Sales of tablets fell 10 percent in 2015, and almost 15 percent in the fourth quarter,according to the market researchers at IDC. But sales of so-called “detachable tablets” hit a record high in the year, with Microsoft Surface falling behind Apple’s iPad Pro.
“This [past] quarter was unique as we had new detachables in the market from all three of the major platform players,” IDC senior research analyst Jitesh Ubrani said. “Despite lukewarm reviews, the iPad Pro was the clear winner this season as it was the top selling detachable, surpassing notable entries from Microsoft and other PC vendors. It’s also important to note that the transition towards detachable tablets has presented positive opportunities for both Apple and Microsoft.”
Overall, tablet sales hit 206.8 million units in 2015, compared to 230 million units in 2014. Looking at just the fourth quarter, tablet sales came in at 66 million units, down from the 76.4 million sold in the same quarter a year ago.
On the “slate” tablet side of the equation—these are the “pure” tablet devices that can’t or are not typically used with a keyboard—sales nosedived dramatically across the board. The only exception was Amazon’s Kindle HD line of tablets, which saw a third place finish thanks to an incredibly inexpensive new lineup of devices in 2015. IDC notes that the only real successes seen in this part of the market are in low-cost devices now.
But detachables—tablets that typically come with an integrated but detachable keyboard option—are a hot new market. Sales of these devices reached “an all-time high” of 8.1 million units.
“One of the biggest reasons why detachables are growing so fast is because end users are seeing those devices as PC replacements,” IDC’s Jean Philippe Bouchard said. “We believe Apple sold just over two million iPad Pros while Microsoft sold around 1.6 million Surface devices, a majority of which were Surface Pro and not the more affordable Surface 3. With these results, it’s clear that price is not the most important feature considered when acquiring a detachable – performance is.”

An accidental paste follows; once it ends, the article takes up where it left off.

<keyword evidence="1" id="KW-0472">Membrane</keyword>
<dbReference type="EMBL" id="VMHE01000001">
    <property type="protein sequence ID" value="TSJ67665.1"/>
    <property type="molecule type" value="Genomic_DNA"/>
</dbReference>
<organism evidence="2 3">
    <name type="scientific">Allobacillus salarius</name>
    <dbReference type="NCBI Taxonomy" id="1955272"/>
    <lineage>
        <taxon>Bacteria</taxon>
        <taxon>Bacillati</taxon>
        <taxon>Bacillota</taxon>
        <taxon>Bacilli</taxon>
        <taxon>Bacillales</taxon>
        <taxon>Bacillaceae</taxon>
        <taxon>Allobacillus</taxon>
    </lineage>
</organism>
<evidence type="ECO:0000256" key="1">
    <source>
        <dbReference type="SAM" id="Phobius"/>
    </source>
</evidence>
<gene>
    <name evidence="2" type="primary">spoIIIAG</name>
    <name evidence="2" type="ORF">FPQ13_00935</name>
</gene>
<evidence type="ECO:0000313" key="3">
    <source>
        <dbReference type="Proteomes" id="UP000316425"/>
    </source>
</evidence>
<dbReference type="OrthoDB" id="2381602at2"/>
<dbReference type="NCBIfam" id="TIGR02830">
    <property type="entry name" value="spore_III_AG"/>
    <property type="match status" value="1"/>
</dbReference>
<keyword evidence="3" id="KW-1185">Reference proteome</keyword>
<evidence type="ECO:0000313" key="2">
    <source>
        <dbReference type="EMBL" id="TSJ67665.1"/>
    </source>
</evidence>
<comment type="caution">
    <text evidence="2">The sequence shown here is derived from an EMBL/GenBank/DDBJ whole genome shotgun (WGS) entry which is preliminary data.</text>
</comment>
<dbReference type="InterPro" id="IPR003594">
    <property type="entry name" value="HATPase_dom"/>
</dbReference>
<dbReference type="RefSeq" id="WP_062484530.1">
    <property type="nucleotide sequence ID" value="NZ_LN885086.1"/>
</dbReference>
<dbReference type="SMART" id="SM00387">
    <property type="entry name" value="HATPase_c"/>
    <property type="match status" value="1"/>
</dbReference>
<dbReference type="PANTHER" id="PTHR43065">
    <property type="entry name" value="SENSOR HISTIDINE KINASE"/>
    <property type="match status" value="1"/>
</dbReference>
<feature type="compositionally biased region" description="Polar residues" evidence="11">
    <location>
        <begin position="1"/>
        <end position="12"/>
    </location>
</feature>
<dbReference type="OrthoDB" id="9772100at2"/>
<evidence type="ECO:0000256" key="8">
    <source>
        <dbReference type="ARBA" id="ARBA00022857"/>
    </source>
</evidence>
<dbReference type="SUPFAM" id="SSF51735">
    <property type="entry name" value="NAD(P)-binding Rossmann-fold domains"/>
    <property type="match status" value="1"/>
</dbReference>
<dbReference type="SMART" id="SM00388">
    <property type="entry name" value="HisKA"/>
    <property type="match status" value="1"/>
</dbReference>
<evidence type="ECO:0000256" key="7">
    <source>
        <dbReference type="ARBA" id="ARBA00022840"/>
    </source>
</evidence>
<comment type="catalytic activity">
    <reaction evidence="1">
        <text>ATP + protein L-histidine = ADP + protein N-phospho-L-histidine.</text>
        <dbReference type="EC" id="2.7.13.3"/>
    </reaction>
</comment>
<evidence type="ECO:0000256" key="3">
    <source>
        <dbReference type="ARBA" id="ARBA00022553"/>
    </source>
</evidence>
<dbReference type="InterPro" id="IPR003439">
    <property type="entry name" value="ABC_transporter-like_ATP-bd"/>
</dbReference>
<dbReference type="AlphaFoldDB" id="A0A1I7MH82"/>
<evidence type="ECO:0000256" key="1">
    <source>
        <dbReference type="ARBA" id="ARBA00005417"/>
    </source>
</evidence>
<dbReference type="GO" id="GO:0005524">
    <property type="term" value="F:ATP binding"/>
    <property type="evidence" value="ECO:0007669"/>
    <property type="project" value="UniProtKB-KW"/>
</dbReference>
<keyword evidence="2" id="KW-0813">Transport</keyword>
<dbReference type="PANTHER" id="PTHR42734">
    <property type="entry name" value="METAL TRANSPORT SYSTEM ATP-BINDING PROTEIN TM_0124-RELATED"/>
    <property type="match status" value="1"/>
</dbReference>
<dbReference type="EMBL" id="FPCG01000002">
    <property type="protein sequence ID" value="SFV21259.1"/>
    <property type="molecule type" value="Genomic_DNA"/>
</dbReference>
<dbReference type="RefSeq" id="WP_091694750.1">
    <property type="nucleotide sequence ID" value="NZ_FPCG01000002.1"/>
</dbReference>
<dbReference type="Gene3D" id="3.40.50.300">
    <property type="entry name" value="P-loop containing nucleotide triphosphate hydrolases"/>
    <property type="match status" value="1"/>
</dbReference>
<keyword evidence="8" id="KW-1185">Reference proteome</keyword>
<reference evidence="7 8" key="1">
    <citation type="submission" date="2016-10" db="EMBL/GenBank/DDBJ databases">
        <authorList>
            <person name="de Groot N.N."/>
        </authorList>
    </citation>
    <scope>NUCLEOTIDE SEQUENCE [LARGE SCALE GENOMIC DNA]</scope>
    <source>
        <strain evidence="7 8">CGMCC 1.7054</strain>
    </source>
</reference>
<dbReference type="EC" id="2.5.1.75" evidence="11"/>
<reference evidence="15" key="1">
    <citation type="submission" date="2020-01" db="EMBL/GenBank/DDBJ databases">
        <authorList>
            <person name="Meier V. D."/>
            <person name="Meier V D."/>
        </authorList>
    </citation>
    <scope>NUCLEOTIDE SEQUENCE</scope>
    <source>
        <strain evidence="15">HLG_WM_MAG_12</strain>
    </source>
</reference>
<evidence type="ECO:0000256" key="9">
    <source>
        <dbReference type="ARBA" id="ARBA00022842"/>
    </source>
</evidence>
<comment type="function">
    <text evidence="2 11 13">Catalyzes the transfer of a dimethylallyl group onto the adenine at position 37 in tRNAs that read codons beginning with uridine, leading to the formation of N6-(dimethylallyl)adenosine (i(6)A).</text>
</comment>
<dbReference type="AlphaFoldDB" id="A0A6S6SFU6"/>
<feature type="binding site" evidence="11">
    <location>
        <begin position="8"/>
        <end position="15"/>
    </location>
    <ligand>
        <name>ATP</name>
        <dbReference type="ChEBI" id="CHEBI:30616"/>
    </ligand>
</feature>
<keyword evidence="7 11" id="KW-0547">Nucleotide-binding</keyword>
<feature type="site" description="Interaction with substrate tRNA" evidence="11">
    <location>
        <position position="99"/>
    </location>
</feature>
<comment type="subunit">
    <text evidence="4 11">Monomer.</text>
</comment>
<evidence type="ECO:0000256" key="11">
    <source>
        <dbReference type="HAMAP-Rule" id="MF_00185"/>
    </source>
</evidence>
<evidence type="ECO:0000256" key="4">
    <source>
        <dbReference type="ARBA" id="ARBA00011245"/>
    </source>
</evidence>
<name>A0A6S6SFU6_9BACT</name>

That Apple’s lackluster first iPad Pro was able to beat back multiple entries from Microsoft—Surface Pro 3, Surface Pro 4, and Surface Book—in its first quarter in market should be alarming to Microsoft fans. This “clear winner” represented about 25 percent of the entire detachable market, leaving number two Microsoft with about 20 percent.
Coincidentally, Apple also snagged about the same market share—24 percent, to be exact—in the broader (entire) market for tablets, for both all of 2015 and for the fourth quarter. But with iPad sales falling for 8 consecutive quarters, Apple is also losing share faster than the rest of the industry. The iPad’s share of the tablet market fell 22 percent in 2015, and 25 percent in just the fourth quarter.
Still, Apple’s position is enviable. Number two Samsung controls just 16.2 percent of the market, and it also lost share in 2015. But Microsoft doesn’t even register in the broader tablet market, with an estimated 2.4 percent share for the fourth quarter. (It’s unclear how many Surface devices Microsoft sold in all of 2015.)